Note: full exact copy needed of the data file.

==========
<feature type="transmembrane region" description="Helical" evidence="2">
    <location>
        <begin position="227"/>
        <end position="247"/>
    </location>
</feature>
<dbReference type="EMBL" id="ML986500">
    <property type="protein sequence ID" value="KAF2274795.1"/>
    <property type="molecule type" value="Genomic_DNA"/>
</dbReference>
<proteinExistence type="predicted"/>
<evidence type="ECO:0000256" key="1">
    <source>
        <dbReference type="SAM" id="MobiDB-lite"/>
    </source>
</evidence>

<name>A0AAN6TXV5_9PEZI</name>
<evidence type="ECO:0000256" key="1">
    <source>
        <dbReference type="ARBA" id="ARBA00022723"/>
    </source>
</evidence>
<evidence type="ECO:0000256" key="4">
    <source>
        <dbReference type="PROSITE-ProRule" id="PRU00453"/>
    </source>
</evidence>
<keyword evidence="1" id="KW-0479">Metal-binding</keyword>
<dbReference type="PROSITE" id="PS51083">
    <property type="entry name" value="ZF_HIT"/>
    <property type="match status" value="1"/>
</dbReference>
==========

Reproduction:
<feature type="transmembrane region" description="Helical" evidence="2">
    <location>
        <begin position="227"/>
        <end position="247"/>
    </location>
</feature>
<dbReference type="EMBL" id="ML986500">
    <property type="protein sequence ID" value="KAF2274795.1"/>
    <property type="molecule type" value="Genomic_DNA"/>
</dbReference>
<proteinExistence type="predicted"/>
<evidence type="ECO:0000256" key="1">
    <source>
        <dbReference type="SAM" id="MobiDB-lite"/>
    </source>
</evidence>

<name>A0AAN6TXV5_9PEZI</name>
<evidence type="ECO:0000256" key="1">
    <source>
        <dbReference type="ARBA" id="ARBA00022723"/>
    </source>
</evidence>
<evidence type="ECO:0000256" key="4">
    <source>
        <dbReference type="PROSITE-ProRule" id="PRU00453"/>
    </source>
</evidence>
<keyword evidence="1" id="KW-0479">Metal-binding</keyword>
<dbReference type="PROSITE" id="PS51083">
    <property type="entry name" value="ZF_HIT"/>
    <property type="match status" value="1"/>
</dbReference>